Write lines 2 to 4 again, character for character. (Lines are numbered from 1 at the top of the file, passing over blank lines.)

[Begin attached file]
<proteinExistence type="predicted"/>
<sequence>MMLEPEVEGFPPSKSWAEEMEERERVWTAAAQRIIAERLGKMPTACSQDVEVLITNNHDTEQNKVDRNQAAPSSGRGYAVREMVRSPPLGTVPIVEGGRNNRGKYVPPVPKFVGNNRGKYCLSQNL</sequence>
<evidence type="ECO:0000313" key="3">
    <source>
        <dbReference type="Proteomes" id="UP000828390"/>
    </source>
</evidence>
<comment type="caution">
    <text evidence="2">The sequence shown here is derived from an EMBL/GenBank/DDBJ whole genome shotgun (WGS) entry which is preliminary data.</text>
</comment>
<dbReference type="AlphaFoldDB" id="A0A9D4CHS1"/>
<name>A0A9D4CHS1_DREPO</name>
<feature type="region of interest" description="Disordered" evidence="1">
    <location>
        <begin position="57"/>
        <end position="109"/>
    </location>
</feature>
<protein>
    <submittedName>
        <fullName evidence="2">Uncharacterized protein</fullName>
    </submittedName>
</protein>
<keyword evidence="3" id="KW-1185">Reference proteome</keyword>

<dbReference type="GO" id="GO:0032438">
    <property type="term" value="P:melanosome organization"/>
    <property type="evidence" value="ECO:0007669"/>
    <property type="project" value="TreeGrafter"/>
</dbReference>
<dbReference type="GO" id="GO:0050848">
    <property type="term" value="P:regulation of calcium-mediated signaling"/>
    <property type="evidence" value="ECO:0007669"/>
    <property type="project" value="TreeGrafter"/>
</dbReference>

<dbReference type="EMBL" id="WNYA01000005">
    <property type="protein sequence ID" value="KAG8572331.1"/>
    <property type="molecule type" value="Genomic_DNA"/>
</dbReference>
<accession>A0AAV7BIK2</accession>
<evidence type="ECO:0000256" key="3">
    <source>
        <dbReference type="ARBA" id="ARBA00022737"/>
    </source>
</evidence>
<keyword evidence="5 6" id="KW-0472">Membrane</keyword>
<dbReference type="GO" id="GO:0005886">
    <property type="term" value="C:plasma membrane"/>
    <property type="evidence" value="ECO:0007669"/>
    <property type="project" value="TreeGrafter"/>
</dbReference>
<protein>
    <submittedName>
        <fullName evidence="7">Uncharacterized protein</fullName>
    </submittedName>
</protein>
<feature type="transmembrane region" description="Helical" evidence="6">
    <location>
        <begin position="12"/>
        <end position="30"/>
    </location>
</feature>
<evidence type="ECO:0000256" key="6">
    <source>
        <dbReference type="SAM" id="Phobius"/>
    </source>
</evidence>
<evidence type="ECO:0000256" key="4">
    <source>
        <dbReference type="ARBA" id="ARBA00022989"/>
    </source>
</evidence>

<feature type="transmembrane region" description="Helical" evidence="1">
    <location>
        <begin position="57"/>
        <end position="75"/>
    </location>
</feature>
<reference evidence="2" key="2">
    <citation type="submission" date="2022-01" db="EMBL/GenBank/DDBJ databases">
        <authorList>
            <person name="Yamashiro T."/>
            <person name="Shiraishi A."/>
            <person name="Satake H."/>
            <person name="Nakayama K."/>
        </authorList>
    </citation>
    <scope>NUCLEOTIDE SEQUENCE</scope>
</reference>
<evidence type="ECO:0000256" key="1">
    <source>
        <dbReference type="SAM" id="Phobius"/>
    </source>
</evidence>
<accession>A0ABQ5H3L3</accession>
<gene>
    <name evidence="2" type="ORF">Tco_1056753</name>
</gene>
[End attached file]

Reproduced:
<sequence>MMLEPEVEGFPPSKSWAEEMEERERVWTAAAQRIIAERLGKMPTACSQDVEVLITNNHDTEQNKVDRNQAAPSSGRGYAVREMVRSPPLGTVPIVEGGRNNRGKYVPPVPKFVGNNRGKYCLSQNL</sequence>
<evidence type="ECO:0000313" key="3">
    <source>